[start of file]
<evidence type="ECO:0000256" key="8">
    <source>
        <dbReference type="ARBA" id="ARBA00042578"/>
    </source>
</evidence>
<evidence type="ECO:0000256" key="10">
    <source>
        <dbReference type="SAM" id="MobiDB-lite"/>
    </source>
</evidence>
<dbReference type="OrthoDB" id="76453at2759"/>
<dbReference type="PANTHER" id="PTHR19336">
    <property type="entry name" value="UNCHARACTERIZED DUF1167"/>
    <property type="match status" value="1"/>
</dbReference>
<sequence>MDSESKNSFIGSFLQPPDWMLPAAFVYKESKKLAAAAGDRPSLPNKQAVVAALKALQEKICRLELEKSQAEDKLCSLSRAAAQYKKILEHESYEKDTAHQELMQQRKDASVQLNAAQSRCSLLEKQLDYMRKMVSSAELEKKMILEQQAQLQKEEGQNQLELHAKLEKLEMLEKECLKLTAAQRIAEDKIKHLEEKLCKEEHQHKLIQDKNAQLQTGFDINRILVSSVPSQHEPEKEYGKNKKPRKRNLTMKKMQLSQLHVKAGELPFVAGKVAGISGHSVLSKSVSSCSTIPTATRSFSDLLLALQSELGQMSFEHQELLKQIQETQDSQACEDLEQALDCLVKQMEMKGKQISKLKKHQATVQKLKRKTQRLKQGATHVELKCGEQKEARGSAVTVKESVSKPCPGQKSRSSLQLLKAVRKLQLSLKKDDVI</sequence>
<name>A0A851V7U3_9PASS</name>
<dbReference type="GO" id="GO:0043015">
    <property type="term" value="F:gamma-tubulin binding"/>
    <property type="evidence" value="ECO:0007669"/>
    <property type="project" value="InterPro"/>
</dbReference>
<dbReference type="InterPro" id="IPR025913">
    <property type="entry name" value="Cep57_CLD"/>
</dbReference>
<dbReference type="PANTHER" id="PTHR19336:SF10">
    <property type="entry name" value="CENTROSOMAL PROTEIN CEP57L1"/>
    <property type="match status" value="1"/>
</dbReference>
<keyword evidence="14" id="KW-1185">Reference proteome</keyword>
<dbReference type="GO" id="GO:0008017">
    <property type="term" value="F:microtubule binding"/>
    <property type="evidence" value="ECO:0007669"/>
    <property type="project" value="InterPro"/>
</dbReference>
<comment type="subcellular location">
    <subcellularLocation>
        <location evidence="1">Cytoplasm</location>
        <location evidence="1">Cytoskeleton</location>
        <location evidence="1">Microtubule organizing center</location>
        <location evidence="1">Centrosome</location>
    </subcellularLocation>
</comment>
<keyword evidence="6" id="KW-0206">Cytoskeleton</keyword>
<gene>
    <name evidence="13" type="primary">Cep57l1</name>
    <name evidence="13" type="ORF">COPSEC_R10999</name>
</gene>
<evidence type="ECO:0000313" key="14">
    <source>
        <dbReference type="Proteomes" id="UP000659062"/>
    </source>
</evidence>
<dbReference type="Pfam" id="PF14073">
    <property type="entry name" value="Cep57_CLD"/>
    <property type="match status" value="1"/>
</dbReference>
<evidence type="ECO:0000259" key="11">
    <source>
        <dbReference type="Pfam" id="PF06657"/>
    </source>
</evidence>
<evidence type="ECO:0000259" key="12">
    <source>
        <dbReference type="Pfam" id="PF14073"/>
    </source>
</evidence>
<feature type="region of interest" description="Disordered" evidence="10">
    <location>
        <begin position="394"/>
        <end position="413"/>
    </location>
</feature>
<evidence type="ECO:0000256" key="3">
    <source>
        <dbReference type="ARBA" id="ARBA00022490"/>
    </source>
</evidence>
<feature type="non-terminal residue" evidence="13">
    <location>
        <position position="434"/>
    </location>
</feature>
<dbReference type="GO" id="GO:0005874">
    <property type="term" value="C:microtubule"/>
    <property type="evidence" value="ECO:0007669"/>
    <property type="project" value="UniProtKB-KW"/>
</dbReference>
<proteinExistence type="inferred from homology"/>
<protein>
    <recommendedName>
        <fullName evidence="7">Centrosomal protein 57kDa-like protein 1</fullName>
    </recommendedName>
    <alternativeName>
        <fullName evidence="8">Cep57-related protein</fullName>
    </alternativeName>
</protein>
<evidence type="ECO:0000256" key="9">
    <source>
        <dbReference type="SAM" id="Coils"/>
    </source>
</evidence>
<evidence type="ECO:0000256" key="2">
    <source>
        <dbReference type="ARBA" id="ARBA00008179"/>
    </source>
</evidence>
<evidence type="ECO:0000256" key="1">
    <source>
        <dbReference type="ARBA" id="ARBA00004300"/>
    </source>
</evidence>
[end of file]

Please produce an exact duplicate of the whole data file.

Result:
<evidence type="ECO:0000256" key="8">
    <source>
        <dbReference type="ARBA" id="ARBA00042578"/>
    </source>
</evidence>
<evidence type="ECO:0000256" key="10">
    <source>
        <dbReference type="SAM" id="MobiDB-lite"/>
    </source>
</evidence>
<dbReference type="OrthoDB" id="76453at2759"/>
<dbReference type="PANTHER" id="PTHR19336">
    <property type="entry name" value="UNCHARACTERIZED DUF1167"/>
    <property type="match status" value="1"/>
</dbReference>
<sequence>MDSESKNSFIGSFLQPPDWMLPAAFVYKESKKLAAAAGDRPSLPNKQAVVAALKALQEKICRLELEKSQAEDKLCSLSRAAAQYKKILEHESYEKDTAHQELMQQRKDASVQLNAAQSRCSLLEKQLDYMRKMVSSAELEKKMILEQQAQLQKEEGQNQLELHAKLEKLEMLEKECLKLTAAQRIAEDKIKHLEEKLCKEEHQHKLIQDKNAQLQTGFDINRILVSSVPSQHEPEKEYGKNKKPRKRNLTMKKMQLSQLHVKAGELPFVAGKVAGISGHSVLSKSVSSCSTIPTATRSFSDLLLALQSELGQMSFEHQELLKQIQETQDSQACEDLEQALDCLVKQMEMKGKQISKLKKHQATVQKLKRKTQRLKQGATHVELKCGEQKEARGSAVTVKESVSKPCPGQKSRSSLQLLKAVRKLQLSLKKDDVI</sequence>
<name>A0A851V7U3_9PASS</name>
<dbReference type="GO" id="GO:0043015">
    <property type="term" value="F:gamma-tubulin binding"/>
    <property type="evidence" value="ECO:0007669"/>
    <property type="project" value="InterPro"/>
</dbReference>
<dbReference type="InterPro" id="IPR025913">
    <property type="entry name" value="Cep57_CLD"/>
</dbReference>
<dbReference type="PANTHER" id="PTHR19336:SF10">
    <property type="entry name" value="CENTROSOMAL PROTEIN CEP57L1"/>
    <property type="match status" value="1"/>
</dbReference>
<keyword evidence="14" id="KW-1185">Reference proteome</keyword>
<dbReference type="GO" id="GO:0008017">
    <property type="term" value="F:microtubule binding"/>
    <property type="evidence" value="ECO:0007669"/>
    <property type="project" value="InterPro"/>
</dbReference>
<comment type="subcellular location">
    <subcellularLocation>
        <location evidence="1">Cytoplasm</location>
        <location evidence="1">Cytoskeleton</location>
        <location evidence="1">Microtubule organizing center</location>
        <location evidence="1">Centrosome</location>
    </subcellularLocation>
</comment>
<keyword evidence="6" id="KW-0206">Cytoskeleton</keyword>
<gene>
    <name evidence="13" type="primary">Cep57l1</name>
    <name evidence="13" type="ORF">COPSEC_R10999</name>
</gene>
<evidence type="ECO:0000313" key="14">
    <source>
        <dbReference type="Proteomes" id="UP000659062"/>
    </source>
</evidence>
<dbReference type="Pfam" id="PF14073">
    <property type="entry name" value="Cep57_CLD"/>
    <property type="match status" value="1"/>
</dbReference>
<evidence type="ECO:0000259" key="11">
    <source>
        <dbReference type="Pfam" id="PF06657"/>
    </source>
</evidence>
<evidence type="ECO:0000259" key="12">
    <source>
        <dbReference type="Pfam" id="PF14073"/>
    </source>
</evidence>
<feature type="region of interest" description="Disordered" evidence="10">
    <location>
        <begin position="394"/>
        <end position="413"/>
    </location>
</feature>
<evidence type="ECO:0000256" key="3">
    <source>
        <dbReference type="ARBA" id="ARBA00022490"/>
    </source>
</evidence>
<feature type="non-terminal residue" evidence="13">
    <location>
        <position position="434"/>
    </location>
</feature>
<dbReference type="GO" id="GO:0005874">
    <property type="term" value="C:microtubule"/>
    <property type="evidence" value="ECO:0007669"/>
    <property type="project" value="UniProtKB-KW"/>
</dbReference>
<proteinExistence type="inferred from homology"/>
<protein>
    <recommendedName>
        <fullName evidence="7">Centrosomal protein 57kDa-like protein 1</fullName>
    </recommendedName>
    <alternativeName>
        <fullName evidence="8">Cep57-related protein</fullName>
    </alternativeName>
</protein>
<evidence type="ECO:0000256" key="9">
    <source>
        <dbReference type="SAM" id="Coils"/>
    </source>
</evidence>
<evidence type="ECO:0000256" key="2">
    <source>
        <dbReference type="ARBA" id="ARBA00008179"/>
    </source>
</evidence>
<evidence type="ECO:0000256" key="1">
    <source>
        <dbReference type="ARBA" id="ARBA00004300"/>
    </source>
</evidence>